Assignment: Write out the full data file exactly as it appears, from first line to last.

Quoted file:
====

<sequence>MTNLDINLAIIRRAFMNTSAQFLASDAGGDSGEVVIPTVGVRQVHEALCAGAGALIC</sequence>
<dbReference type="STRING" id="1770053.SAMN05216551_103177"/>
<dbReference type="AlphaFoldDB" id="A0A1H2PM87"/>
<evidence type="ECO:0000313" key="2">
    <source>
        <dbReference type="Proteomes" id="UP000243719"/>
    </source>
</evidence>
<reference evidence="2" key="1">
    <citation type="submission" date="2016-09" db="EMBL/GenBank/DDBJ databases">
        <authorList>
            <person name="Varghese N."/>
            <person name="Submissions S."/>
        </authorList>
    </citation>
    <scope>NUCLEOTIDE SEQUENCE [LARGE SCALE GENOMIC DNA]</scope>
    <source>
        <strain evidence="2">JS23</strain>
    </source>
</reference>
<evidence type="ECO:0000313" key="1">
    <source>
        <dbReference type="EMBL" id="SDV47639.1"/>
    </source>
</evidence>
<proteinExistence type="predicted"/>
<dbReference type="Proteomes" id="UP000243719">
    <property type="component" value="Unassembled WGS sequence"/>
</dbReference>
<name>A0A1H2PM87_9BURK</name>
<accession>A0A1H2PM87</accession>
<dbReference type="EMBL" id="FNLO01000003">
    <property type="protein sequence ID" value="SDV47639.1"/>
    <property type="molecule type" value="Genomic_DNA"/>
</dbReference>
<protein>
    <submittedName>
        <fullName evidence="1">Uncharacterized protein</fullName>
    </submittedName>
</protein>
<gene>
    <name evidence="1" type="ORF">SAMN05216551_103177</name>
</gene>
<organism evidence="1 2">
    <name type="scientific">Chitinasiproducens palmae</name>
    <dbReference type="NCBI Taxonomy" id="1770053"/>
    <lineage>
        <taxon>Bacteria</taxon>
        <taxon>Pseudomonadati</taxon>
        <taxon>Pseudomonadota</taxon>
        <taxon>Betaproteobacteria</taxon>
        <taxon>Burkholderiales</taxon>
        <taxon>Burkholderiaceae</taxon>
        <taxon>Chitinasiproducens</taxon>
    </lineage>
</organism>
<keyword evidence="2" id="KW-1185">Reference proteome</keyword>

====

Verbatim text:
<sequence>MTNLDINLAIIRRAFMNTSAQFLASDAGGDSGEVVIPTVGVRQVHEALCAGAGALIC</sequence>
<dbReference type="STRING" id="1770053.SAMN05216551_103177"/>
<dbReference type="AlphaFoldDB" id="A0A1H2PM87"/>
<evidence type="ECO:0000313" key="2">
    <source>
        <dbReference type="Proteomes" id="UP000243719"/>
    </source>
</evidence>
<reference evidence="2" key="1">
    <citation type="submission" date="2016-09" db="EMBL/GenBank/DDBJ databases">
        <authorList>
            <person name="Varghese N."/>
            <person name="Submissions S."/>
        </authorList>
    </citation>
    <scope>NUCLEOTIDE SEQUENCE [LARGE SCALE GENOMIC DNA]</scope>
    <source>
        <strain evidence="2">JS23</strain>
    </source>
</reference>
<evidence type="ECO:0000313" key="1">
    <source>
        <dbReference type="EMBL" id="SDV47639.1"/>
    </source>
</evidence>
<proteinExistence type="predicted"/>
<dbReference type="Proteomes" id="UP000243719">
    <property type="component" value="Unassembled WGS sequence"/>
</dbReference>
<name>A0A1H2PM87_9BURK</name>
<accession>A0A1H2PM87</accession>
<dbReference type="EMBL" id="FNLO01000003">
    <property type="protein sequence ID" value="SDV47639.1"/>
    <property type="molecule type" value="Genomic_DNA"/>
</dbReference>
<protein>
    <submittedName>
        <fullName evidence="1">Uncharacterized protein</fullName>
    </submittedName>
</protein>
<gene>
    <name evidence="1" type="ORF">SAMN05216551_103177</name>
</gene>
<organism evidence="1 2">
    <name type="scientific">Chitinasiproducens palmae</name>
    <dbReference type="NCBI Taxonomy" id="1770053"/>
    <lineage>
        <taxon>Bacteria</taxon>
        <taxon>Pseudomonadati</taxon>
        <taxon>Pseudomonadota</taxon>
        <taxon>Betaproteobacteria</taxon>
        <taxon>Burkholderiales</taxon>
        <taxon>Burkholderiaceae</taxon>
        <taxon>Chitinasiproducens</taxon>
    </lineage>
</organism>
<keyword evidence="2" id="KW-1185">Reference proteome</keyword>